Primary Outcome Measures:
- Improvement in diastolic function parameters: early peak to late peak velocity (E/A) ratio
- deceleration time (DT)
- isovolumic relaxation time (IVRT)
- E/A ratio percent change with Valsalva maneuver more than 40%
- annular tissue Doppler velocity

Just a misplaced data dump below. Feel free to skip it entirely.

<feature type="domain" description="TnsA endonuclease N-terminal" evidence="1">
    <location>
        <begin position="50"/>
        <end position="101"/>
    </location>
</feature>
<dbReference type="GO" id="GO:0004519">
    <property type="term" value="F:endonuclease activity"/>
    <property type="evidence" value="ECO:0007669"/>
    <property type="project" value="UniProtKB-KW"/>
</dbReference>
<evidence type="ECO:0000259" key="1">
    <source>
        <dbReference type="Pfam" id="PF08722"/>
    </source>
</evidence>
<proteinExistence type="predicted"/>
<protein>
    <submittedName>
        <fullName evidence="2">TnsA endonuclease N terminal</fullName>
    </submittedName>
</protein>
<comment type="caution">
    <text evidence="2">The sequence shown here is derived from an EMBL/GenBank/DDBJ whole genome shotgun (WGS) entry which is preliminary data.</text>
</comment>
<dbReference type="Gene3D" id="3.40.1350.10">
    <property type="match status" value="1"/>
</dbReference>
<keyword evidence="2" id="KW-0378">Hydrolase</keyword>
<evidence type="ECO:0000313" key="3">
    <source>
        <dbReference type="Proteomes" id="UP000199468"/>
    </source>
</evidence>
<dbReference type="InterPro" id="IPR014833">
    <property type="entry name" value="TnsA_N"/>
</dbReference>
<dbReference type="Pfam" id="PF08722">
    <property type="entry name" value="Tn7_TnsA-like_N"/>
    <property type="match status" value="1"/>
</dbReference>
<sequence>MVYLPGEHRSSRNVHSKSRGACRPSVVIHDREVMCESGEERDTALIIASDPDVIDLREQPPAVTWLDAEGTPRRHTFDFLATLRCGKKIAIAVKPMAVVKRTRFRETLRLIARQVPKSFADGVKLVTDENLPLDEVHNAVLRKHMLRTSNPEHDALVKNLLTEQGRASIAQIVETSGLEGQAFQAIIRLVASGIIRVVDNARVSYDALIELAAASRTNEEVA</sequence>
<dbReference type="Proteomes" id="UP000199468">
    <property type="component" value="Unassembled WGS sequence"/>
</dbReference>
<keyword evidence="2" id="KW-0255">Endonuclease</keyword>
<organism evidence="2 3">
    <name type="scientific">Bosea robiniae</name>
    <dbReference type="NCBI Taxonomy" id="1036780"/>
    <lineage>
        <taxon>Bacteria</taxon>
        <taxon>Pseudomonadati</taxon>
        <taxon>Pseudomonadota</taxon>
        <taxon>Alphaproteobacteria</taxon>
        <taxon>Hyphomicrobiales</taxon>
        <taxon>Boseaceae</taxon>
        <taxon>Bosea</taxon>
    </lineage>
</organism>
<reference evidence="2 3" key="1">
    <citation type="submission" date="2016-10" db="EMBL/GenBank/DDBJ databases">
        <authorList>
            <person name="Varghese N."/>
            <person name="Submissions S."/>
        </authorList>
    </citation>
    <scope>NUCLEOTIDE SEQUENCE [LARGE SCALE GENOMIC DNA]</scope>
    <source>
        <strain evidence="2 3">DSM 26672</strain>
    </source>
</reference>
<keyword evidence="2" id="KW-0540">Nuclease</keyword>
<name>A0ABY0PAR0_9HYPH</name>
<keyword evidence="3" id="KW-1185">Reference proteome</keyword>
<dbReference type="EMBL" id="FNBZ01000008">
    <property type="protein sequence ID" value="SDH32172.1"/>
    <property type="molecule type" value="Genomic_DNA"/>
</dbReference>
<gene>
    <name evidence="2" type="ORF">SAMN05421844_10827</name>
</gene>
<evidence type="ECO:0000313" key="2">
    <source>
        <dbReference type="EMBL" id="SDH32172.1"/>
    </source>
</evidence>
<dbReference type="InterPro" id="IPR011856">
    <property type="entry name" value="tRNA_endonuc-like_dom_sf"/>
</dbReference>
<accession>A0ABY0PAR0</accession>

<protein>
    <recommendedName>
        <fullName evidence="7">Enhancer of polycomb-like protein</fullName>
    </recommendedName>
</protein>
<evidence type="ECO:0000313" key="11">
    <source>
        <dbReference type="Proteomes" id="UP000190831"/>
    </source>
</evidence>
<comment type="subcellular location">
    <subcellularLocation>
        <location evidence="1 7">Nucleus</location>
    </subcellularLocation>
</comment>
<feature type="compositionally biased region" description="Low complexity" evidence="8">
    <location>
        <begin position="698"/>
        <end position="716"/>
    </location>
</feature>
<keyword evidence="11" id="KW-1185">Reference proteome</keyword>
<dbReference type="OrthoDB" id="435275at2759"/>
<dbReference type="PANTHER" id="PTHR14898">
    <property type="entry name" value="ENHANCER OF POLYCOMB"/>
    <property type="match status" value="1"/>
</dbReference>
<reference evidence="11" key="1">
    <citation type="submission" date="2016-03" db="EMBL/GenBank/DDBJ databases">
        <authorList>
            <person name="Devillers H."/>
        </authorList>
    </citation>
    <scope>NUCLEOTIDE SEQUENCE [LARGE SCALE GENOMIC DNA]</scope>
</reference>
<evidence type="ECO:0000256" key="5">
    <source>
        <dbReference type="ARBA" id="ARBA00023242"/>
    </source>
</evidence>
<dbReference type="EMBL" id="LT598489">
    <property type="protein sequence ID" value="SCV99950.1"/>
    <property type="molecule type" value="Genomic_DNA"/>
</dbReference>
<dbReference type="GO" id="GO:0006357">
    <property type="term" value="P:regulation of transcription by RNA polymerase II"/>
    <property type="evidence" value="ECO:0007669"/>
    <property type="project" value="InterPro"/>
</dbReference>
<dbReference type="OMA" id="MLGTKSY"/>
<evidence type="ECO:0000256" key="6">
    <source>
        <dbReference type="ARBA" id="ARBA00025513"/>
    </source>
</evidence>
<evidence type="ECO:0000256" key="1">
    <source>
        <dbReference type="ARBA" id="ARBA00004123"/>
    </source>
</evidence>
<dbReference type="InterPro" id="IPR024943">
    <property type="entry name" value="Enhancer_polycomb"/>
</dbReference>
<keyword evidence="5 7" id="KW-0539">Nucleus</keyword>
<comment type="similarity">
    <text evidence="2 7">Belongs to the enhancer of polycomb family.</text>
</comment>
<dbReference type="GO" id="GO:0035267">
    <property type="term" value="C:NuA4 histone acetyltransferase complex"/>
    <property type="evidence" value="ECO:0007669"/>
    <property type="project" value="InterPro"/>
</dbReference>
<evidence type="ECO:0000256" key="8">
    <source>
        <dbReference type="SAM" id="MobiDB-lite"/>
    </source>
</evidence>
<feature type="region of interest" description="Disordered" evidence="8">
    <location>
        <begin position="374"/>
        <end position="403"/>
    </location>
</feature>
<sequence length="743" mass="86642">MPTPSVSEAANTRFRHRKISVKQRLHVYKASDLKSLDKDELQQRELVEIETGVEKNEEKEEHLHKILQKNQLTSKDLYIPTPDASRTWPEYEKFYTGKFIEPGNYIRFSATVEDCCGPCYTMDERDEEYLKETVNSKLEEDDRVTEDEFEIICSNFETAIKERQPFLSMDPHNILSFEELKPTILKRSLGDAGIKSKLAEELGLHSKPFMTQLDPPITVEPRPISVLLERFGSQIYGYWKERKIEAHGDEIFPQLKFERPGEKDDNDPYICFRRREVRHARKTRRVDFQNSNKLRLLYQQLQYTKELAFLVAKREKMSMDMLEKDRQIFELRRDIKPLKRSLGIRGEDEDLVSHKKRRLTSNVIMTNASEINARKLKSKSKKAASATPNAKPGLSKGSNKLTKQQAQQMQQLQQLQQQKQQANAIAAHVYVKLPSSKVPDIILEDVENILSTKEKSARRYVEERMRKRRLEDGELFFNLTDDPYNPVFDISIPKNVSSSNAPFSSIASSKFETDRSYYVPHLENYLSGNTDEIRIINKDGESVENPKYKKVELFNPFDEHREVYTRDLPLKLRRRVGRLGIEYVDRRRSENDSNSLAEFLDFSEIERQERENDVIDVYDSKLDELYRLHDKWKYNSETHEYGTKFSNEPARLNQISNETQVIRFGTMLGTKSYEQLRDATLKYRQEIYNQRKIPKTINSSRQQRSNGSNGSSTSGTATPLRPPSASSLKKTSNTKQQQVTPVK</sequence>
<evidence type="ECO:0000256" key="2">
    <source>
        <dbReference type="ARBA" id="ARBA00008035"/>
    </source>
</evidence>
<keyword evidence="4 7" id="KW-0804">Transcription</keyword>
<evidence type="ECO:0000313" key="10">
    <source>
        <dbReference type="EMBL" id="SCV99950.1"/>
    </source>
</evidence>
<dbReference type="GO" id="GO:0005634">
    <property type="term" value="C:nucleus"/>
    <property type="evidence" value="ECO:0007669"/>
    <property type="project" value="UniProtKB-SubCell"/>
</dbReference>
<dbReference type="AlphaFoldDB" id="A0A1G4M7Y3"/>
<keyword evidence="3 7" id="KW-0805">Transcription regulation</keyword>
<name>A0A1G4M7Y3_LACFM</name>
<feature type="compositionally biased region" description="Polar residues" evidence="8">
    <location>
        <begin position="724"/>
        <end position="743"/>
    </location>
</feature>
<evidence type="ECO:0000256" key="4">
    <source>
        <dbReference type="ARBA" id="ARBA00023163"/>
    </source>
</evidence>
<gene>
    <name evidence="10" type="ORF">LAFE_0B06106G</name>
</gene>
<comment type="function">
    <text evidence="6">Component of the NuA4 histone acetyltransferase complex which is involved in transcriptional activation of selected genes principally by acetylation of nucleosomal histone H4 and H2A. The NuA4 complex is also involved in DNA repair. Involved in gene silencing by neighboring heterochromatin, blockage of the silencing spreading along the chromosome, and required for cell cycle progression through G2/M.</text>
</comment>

Cross sectional and population-based studies indicate that at least one third of all patients with congestive heart failure (CHF) have a normal or near normal ejection fraction, which is thought to be secondary to diastolic dysfunction or failure. The mortality rates among the patients with diastolic failure ranges from 5-8% annually, as compared with 10-15% among patients with systolic heart failure. The morbidity associated with diastolic heart failure is similar to that of systolic heart failure. Several studies have shown that even simple Doppler evidence of diastolic dysfunction is an independent risk factor for the development of CHF and cardiac death and increased all cause mortality. Several studies indicate that left ventricular diastolic dysfunction (LVDD) represent the earliest preclinical manifestation of diabetic cardiomyopathy that can progress to symptomatic heart failure. Recent studies have demonstrated up to 60% of asymptomatic, normotensive patients with type 2 diabetes have LVDD when assessed by conventional echocardiography including the response to the Valsalva maneuver. A recent study using conventional Doppler, valsalva maneuver, color M-mode echocardiography and tissue doppler imaging assessed the diastolic dysfunction in asymptomatic normotensive patients with diabetes mellitus and found diastolic dysfunction in about 75% of these patients. Cardiovascular disease is the leading cause of death in patients with type 2 diabetes mellitus. Although diabetic patients have a large number of cardiovascular risk factors, like hyperlipidemia and hypertension, the diabetic cardiomyopathy occurs independent of these risk factors. Recently animal models have shown that LVDD may be prevented by chronic treatment with peroxisome-proliferator-activated receptors gamma (PPAR) agonists, like thiazolidinediones, in type 2 diabetic rats. Thiazolidinediones act through PPAR, but the exact mechanism by which they improve LVDD is not known. With this background knowledge, we wanted to study the effect of Pioglitazone, which is PPAR agonist and partial PPAR agonist, on the left ventricular diastolic dysfunction in type 2 diabetic human subjects, which has not been studied so far. If this therapy proves to have beneficial effect on the LVDD it will help in preventing the deleterious consequences of diastolic dysfunction in diabetic patients.